We had all the things we needed: hay, water, tack, electric fencing, batteries and my air mattress, sleeping bag, extra blankets, food, water and riding gear. When I first went camping with this group last year I brought my tent (got really rained on the first night) and significantly more camping gear, but others have much bigger rigs so I quit hauling things like a camp stove and pots/pans and changed to sleeping in my SUV (it’s easier and I have screens and magnets for hot, buggy nights). This weekend the weather was amazing, some of the trees were turning brilliant, but a lot of the leaves were falling off because of the drought. There were basically no bugs-well I did have one tick on me (which makes me itchy just thinking about) and yellow jackets were buzzing people’s drinks around the campfire. It was cold enough at night that all the extra things like jackets and towels were piled on top of me in my sleeping bag for any extra warmth they would provide.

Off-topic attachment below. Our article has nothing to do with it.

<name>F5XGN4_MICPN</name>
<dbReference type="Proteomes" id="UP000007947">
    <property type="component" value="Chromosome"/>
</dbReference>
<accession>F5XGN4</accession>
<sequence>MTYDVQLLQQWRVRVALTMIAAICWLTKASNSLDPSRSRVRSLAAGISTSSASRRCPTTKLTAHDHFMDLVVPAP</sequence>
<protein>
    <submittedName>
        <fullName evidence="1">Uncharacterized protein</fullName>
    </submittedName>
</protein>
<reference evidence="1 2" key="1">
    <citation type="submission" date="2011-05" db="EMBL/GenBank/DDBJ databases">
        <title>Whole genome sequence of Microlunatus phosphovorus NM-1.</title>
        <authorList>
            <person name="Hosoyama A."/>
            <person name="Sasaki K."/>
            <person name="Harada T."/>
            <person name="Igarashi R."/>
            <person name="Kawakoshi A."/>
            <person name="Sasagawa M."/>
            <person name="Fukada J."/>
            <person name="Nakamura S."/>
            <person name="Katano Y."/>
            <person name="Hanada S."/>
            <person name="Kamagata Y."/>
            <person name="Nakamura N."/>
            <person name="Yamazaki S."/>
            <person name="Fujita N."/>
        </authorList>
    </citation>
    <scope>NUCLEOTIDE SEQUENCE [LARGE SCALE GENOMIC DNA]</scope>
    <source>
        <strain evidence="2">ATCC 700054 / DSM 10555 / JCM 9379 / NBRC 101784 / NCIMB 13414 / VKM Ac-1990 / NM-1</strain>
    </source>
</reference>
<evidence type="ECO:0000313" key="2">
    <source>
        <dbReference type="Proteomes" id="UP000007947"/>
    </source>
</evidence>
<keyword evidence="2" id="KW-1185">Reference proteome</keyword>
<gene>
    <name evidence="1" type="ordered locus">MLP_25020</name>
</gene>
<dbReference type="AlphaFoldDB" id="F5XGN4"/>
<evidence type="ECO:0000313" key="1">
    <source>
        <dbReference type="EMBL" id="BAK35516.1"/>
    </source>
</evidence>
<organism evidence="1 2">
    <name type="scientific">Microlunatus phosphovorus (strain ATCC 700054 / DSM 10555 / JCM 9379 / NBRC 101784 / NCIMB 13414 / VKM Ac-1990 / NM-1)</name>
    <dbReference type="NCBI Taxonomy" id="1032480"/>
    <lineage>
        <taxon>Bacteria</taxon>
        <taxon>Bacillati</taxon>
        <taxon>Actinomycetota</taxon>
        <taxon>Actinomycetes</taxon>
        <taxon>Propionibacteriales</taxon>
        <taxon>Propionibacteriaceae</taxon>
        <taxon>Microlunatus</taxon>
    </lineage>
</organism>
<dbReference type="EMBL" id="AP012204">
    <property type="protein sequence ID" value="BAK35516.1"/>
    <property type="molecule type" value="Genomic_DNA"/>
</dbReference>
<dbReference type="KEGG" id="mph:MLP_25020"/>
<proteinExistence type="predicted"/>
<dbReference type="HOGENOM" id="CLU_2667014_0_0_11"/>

This campground in the Chequamegon is off of Sawyer road and Forest Road 555. It is unimproved – no water, no power, no toilet. So the club rents a porta-pottie which is much better than the alternative. We each haul in our water for ourselves and our horses. Members also mow the center of the open area to help reduce insect life…ticks and mosquitoes and toxic botany…poison ivy and have a substantial stack of firewood ready and waiting. Usually the club members have three to four ride weekends out of this campsite per year.